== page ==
In grief, Mumbai seeks solace in religion

Mumbai, India - Neetu Natu's husband, Siddharath, was at work in Mumbai's Taj Mahal hotel last week when armed militants stormed the building. That he survived when hundreds didn't was down to fate, she said.

As the firing started, Siddharath, a food and beverages manager at the luxury seafront hotel, closed the doors to the restaurant where guests were dining and escorted scores of people to safety.

"He wouldn't have been alive today had it not been for God. Incidents like these only make my faith in God stronger," said Neetu, a regular at the Hindu Bhid Bhanjan Mahadev temple, a short walk from the Taj.

Human suffering often shakes the faith of the religious. In Mumbai, at least 188 people were killed and more than 300 injured in shooting and grenade attacks by 10 militants who terrorised the city for 60 hours.

Even in spiritual India -- home to Hindus, Sikhs and Muslims, Jews, Jains, Christians and Zoroastrians -- attendance at religious places dipped in the wake of the attacks, according to faith leaders.

But as the city returned to normal under a cloud of grief and loss, the faithful were back in temples, mosques, churches and on the streets, lighting candles and praying for the victims and injured survivors.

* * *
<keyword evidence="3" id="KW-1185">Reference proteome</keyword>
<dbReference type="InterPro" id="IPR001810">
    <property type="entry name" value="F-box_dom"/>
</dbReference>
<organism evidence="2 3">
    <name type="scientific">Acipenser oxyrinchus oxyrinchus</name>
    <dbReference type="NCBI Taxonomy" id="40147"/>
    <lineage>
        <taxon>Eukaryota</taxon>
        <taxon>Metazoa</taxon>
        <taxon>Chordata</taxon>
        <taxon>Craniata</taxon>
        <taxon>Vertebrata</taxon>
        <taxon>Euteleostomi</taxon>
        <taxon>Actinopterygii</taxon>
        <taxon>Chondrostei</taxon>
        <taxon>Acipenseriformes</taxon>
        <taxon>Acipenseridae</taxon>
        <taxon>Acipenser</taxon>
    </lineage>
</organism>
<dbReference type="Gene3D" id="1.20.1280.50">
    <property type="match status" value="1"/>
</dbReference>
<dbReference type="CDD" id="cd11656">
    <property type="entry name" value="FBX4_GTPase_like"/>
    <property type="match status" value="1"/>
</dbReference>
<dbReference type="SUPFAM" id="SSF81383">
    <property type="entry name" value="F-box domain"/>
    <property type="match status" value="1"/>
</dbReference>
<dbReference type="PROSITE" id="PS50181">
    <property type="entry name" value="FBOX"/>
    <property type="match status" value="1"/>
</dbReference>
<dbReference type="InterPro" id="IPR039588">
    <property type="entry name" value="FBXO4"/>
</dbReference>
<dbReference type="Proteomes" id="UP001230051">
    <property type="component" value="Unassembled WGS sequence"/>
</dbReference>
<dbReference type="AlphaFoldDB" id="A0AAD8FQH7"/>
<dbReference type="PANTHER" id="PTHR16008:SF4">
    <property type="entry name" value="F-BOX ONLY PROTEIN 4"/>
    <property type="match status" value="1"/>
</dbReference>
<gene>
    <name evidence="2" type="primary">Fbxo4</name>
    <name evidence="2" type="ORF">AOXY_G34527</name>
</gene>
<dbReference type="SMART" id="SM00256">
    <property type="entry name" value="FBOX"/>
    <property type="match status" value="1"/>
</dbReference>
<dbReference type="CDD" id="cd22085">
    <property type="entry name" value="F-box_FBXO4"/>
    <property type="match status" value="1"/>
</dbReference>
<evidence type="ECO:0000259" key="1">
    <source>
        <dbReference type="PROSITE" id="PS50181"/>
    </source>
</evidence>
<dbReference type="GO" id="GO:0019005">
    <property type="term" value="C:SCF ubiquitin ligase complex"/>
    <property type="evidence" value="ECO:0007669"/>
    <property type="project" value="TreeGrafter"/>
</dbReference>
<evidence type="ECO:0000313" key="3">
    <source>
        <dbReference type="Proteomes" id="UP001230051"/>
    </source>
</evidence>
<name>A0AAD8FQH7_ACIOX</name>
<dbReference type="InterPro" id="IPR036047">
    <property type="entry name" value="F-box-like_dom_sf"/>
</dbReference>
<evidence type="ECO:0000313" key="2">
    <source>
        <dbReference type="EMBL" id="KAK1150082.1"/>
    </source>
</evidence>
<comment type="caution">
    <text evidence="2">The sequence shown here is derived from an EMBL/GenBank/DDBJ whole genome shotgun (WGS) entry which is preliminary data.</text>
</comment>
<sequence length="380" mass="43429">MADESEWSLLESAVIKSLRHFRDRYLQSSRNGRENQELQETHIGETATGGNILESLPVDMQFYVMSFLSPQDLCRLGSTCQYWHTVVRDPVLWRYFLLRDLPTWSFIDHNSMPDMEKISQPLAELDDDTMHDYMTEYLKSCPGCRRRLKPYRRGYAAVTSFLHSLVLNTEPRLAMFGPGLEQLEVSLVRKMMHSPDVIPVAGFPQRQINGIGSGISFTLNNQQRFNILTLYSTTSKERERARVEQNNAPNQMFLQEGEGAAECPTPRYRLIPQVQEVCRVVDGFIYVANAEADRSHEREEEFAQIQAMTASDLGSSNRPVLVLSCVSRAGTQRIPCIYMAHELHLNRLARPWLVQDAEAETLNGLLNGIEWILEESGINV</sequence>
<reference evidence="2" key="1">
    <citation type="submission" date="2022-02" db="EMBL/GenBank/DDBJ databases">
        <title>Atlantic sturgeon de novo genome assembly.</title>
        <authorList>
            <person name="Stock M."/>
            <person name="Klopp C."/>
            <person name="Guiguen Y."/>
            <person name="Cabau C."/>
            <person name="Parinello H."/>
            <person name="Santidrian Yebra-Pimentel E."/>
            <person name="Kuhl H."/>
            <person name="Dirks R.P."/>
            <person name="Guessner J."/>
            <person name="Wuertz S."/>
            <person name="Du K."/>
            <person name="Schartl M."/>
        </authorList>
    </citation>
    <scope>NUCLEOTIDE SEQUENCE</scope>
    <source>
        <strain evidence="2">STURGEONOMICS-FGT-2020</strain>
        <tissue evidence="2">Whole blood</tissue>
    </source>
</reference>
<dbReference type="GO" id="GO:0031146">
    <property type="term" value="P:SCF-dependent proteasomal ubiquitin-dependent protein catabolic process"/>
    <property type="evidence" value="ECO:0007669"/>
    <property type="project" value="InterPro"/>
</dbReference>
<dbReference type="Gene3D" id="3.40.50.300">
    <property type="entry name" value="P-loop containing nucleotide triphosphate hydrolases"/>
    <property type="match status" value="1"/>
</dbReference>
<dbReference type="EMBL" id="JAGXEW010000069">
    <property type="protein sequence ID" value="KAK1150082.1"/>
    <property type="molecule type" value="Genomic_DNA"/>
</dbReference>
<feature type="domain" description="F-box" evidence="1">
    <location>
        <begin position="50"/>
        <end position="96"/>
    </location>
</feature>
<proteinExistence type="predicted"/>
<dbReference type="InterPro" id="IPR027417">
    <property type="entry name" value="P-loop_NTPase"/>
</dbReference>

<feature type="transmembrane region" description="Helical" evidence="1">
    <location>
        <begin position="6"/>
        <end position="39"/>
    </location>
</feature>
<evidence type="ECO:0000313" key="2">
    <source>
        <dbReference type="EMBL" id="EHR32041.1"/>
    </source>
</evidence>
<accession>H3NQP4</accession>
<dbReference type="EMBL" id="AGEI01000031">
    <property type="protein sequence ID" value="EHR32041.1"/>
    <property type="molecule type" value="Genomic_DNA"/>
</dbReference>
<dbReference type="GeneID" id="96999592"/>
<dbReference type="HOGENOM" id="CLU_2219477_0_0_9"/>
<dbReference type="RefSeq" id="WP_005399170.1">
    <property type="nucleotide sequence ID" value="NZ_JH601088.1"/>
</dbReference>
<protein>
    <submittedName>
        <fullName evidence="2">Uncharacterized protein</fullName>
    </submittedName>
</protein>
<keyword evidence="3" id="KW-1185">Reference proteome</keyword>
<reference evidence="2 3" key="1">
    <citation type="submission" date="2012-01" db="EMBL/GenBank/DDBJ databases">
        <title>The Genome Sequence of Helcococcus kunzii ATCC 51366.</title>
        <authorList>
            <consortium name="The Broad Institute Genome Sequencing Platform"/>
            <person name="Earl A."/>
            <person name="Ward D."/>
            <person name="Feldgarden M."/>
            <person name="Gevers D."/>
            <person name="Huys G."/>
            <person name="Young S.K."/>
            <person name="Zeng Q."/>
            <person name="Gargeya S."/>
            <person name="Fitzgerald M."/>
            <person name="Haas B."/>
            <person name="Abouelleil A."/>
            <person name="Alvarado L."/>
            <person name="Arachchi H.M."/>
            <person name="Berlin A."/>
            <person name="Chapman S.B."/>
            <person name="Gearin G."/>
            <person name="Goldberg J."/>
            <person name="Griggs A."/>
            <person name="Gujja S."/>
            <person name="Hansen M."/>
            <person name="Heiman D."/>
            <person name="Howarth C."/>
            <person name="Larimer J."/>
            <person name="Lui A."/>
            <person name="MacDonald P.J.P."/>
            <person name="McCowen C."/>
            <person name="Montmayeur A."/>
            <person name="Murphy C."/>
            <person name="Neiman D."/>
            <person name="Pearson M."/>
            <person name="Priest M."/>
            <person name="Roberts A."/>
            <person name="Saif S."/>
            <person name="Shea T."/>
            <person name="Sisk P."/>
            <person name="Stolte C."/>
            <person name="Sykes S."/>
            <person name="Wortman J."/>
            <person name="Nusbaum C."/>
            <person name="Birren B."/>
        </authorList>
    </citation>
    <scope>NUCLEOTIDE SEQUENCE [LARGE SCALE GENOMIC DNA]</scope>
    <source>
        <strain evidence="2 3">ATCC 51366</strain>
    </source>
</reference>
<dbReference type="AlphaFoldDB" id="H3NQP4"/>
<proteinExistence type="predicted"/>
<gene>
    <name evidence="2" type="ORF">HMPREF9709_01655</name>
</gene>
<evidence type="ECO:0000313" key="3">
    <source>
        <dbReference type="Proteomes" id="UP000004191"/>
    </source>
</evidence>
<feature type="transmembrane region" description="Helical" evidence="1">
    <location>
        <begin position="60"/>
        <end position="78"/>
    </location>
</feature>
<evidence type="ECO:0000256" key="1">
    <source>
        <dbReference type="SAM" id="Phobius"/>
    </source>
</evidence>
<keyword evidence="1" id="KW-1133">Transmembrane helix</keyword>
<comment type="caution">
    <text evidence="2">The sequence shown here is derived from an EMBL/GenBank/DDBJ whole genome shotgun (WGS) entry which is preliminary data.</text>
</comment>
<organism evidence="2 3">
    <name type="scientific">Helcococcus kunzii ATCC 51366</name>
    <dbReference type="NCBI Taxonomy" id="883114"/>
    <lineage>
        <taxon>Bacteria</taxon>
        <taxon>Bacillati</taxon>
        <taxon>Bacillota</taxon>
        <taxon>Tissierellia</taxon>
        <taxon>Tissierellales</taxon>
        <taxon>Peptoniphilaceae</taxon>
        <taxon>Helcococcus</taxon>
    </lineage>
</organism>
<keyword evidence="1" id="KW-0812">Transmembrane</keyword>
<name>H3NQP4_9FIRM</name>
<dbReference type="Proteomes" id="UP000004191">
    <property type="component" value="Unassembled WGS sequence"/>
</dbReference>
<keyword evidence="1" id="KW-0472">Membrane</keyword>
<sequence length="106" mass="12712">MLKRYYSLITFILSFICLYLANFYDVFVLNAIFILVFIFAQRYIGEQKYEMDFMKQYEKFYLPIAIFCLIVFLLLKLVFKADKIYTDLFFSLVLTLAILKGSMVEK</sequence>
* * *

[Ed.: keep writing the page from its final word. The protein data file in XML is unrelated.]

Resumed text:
Candles have been placed at each of the sites targeted alongside floral tributes and messages of condolence.

"The other day, there was this family who came here. They were all crying. Later I found out that they had lost three siblings in the attack," said Dilipbhai Thakar, the main priest at the popular Babulnath Hindu temple.

"They had come here to pray so that the souls of the dead can rest in peace."

Schoolteacher Sheela Sinha said she lit an oil lamp at her home for the first time after such an attack. Oil lamps in Hinduism are traditionally offered to one of the religion's many deities as a sign of reverence.

"It was like Thanksgiving for me. We live next to the Oberoi hotel. My husband has official dinners every other day there. Worse could have happened to us," she said, referring to the other luxury hotel attacked by the militants.

At the local mosque in the south Mumbai district of Colaba -- the area where a Jewish religious centre was hit and its occupants killed -- Muslims said they prayed for peace in the country.

"As it is, we are suspected of being terrorists because of our caps and beards. These attacks make things worse for us," said Mohammed Baksh, who works for the Indian navy.

"That's why we pray that everything should be fine and that these attacks do not happen again."

Religious leaders said people turn to them for guidance at such times.

"People in India are generally very emotional, whether they are Hindus or Muslims. They listen to us whatever their leaders say," said Syed Noori, general secretary of the religious and social Muslim body, the Raza Academy.

At the Keneseth Eliyahoo Synagogue, members of Mumbai's tiny Jewish community turned up in large numbers to mourn a rabbi and his wife who were killed in the assault on the Chabad House Jewish cultural centre.

"After this incident, people's faith was down a bit but the Chabad people have so much faith that they are not afraid. They say they know what God is doing," said Diana Iny, who attended the memorial.